ROOT – When Ramsin Zaia was a kid he “wasn’t exactly the best student” and wanted to spend his time playing video games. As a result, his parents would take his video games away from him, but still allow him to leave the house.
Born and raised in Chicago, Zaia and her peers were taking to the streets and getting into trouble. Looking back, he said playing video games could have saved him from getting into real criminal trouble.
“I realized it was something that would keep me from getting off the streets, if my parents just let me play games, even though I didn’t do so well in school,” said Zaia. “If they would just let me stay inside, I wouldn’t go mingle with these people.”
So Zaia founded ay “target =” _ blank “> Gamestersbay, a video game store in Evanston, Illinois that offers video game products and spots for all ages. He wanted to provide a safe space for that. children have fun and stay away from the streets, while preserving and renovating vintage video games.
Alongside co-owner Ivette Camarano, Zaia is bringing a second Gamestersbay location to downtown Racine to fulfill the same purpose. The store will open Saturday at 6 p.m. at 223 Sixth St., on the corner of Sixth Street and Wisconsin Avenue, inside the space once occupied by As Time Goes By Antiques.
Help the community
The co-owners both grew up in Chicago, often in areas where there was “gang violence like you wouldn’t believe,” Camarano said. Camarano’s passion for helping children comes from both being a single mother and seeing her own mother divorce and how it affected her family.
Camarano is also a leader of the nonprofit, Get Off The Streets, which aims to provide solutions and training to keep children away from gang violence and drug addiction.
The organization – to which Zaia also contributes – is dedicated to Camarano’s brother Wilson Velazquez, a Cleveland police officer who died in January of heart disease.
Both owners hope the new location in downtown Gamestersbay will provide children with another supervised and safe place in Racine to play, especially when other centers are closed overnight.
The store will feature retro and modern games of all kinds, with plenty of TV screens for customers to play and test out old and new consoles, attracting a different audience that Zaia and Camarano want to target.
“Our goal is to stay open, late at night, and give barhoppers the opportunity to stop drinking,” Camarano said. She hopes Gamestersbay can be a sober addition to the downtown nightlife offerings.
In addition to the storefront, Gamestersbay hopes to help equip Racine’s community centers with computers and consoles to give its customers the opportunity to play games or do their homework.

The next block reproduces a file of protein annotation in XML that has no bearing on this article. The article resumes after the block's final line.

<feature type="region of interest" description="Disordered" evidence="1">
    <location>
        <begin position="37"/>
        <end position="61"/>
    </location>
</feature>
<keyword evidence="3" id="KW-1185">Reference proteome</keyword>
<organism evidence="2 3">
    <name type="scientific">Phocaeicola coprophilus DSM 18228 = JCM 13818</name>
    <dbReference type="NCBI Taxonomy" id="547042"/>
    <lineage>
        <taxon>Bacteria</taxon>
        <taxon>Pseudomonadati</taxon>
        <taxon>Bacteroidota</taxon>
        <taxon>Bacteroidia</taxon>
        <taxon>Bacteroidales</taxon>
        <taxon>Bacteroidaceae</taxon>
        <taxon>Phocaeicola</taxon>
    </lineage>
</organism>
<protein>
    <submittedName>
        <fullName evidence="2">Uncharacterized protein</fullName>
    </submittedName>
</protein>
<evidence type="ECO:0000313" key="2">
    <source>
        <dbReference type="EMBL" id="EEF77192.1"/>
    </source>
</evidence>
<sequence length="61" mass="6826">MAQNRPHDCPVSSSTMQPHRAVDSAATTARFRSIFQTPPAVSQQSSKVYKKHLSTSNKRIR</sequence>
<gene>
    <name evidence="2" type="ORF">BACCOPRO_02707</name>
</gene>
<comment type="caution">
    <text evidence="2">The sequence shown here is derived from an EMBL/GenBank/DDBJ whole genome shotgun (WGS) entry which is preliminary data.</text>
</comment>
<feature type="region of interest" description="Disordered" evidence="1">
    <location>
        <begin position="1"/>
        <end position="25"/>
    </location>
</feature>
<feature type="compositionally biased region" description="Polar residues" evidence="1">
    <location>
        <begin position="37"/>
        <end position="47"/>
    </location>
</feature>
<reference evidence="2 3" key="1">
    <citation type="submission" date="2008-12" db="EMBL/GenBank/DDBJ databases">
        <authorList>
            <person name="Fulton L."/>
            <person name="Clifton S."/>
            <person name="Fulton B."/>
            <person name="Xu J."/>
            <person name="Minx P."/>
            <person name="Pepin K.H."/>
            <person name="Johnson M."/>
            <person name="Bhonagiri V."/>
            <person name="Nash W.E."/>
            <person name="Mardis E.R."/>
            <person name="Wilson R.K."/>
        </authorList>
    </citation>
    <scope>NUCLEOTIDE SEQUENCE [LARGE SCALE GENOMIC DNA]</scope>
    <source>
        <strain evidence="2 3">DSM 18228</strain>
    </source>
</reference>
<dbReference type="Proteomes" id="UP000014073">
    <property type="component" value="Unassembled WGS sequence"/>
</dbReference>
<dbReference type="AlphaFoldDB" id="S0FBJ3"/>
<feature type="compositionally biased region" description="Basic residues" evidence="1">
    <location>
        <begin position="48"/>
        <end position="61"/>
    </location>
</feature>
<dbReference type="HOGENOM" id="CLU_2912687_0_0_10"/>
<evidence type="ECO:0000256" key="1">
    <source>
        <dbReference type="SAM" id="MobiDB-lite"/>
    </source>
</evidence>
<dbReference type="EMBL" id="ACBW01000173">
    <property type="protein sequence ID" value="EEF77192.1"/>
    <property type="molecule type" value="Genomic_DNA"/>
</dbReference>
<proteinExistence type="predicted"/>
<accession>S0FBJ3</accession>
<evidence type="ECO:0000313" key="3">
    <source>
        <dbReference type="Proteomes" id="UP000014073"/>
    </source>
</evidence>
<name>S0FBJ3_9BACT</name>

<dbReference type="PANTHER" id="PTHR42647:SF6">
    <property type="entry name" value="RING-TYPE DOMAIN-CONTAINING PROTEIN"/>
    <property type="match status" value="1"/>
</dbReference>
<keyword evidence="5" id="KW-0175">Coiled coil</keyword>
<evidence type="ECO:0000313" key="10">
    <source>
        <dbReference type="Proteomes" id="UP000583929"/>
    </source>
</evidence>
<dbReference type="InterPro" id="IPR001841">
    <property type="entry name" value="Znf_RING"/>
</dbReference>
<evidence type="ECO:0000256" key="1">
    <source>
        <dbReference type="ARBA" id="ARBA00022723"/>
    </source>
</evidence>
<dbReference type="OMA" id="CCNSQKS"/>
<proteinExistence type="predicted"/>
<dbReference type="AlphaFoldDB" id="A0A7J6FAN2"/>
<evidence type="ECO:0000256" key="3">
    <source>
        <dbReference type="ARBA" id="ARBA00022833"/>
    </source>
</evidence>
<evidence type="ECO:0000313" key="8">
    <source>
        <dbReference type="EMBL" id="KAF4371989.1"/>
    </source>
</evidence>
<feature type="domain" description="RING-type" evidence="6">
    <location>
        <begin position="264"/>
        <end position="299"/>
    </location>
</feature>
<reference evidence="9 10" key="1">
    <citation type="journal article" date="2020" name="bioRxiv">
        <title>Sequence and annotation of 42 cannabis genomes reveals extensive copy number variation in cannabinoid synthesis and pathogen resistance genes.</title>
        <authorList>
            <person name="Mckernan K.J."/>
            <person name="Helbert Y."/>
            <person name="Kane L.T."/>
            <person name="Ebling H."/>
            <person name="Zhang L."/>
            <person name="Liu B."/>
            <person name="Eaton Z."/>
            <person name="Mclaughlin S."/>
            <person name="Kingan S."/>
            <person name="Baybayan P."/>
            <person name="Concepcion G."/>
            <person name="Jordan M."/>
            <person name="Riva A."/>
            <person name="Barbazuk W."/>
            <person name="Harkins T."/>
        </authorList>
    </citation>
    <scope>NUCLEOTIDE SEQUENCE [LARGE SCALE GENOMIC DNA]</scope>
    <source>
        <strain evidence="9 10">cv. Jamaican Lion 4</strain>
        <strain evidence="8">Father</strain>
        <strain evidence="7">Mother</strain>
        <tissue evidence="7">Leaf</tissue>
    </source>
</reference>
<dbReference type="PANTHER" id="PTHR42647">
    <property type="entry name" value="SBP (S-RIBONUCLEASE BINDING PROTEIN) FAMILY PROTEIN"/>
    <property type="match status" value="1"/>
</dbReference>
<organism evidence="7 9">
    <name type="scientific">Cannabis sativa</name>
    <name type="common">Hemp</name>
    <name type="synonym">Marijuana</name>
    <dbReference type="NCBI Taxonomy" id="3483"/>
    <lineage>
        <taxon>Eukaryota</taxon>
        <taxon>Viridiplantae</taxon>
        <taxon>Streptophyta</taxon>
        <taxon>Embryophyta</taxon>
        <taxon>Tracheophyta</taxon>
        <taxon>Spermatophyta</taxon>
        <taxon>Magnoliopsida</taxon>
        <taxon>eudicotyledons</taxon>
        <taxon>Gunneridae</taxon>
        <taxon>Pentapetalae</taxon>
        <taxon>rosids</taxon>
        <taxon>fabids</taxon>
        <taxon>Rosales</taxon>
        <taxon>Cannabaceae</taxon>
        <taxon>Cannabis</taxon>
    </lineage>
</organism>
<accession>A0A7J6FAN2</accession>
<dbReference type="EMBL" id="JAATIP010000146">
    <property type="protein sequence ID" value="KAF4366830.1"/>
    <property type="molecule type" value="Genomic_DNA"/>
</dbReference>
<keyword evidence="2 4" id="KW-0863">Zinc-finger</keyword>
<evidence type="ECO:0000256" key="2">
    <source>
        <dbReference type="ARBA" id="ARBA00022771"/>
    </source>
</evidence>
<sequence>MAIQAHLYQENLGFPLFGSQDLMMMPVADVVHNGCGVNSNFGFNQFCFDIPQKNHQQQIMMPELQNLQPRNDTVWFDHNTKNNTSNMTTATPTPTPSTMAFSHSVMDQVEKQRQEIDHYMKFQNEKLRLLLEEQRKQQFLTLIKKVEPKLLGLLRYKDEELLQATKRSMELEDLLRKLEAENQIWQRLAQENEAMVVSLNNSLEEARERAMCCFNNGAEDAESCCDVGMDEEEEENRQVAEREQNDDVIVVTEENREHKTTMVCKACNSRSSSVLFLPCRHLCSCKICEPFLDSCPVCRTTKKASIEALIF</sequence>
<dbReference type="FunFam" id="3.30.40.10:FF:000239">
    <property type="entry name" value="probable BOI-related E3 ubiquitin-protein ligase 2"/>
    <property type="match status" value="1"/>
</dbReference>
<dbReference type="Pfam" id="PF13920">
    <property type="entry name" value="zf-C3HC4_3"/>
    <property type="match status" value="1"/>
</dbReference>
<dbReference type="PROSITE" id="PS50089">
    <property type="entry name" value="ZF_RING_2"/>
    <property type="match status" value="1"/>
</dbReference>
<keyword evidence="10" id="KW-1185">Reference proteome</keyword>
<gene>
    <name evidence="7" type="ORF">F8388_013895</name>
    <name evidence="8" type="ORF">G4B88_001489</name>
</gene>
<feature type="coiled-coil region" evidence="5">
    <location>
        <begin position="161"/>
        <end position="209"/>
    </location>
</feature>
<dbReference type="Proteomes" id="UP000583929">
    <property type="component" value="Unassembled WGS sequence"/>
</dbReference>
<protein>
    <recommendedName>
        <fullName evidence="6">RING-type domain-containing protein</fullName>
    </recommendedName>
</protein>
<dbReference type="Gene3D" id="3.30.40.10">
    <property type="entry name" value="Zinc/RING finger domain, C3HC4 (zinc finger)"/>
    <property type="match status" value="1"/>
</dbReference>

It starts with the Cesar Chavez Community Center, 2221 Douglas Avenue.
Zaia and Camarano said they also hope to provide educational opportunities for Gamestersbay.
They envision a program where they can let children play video games and send them home with research questions, like “What are the origins of play?” “Or” Who created it? “
They also plan to be able to call on the police or the military to educate children on more violent games like “Grand Theft Auto” and “Call of Duty”.
“It really comes down to making sure the kids understand ‘Yo that’s not OK in real life,’” Zaia said. “Teaching them the difference would be huge. “
Beyond game content, owners hope kids (and even parents) – “the next generation” of gamers, Zaia has called them – will learn that the video game / video game industry can be a journey. worthwhile career.
Whether it’s developing the art or story of a game, streaming the game online on Twitch, or participating in “esports” tournaments, video game careers are booming.
“When it all stopped, I just had to do something,” said Emerson Holliday, founder of the new pop-up restaurant Dragon Pit BBQ.
According to the Bureau of Labor Statistics forecast for 2019-2029, software developers will see a 22% increase in employment opportunities, and media animators will see a 4% increase.
“Most projections put the esports ecosystem on track to surpass $ 1 billion in revenue for the first time this year,” Insider Intelligence reported last month.
“My brother grew up in a generation where he really loved video games, and he was very good at drawing, like the characters in ‘Dragon Ball Z’, but because we were the first generation my parents were like ‘You gotta go to college, ‘”Zaia said. “Now he’s an accountant. And he’s not unhappy, but you can tell the guy was deprived of his passion.
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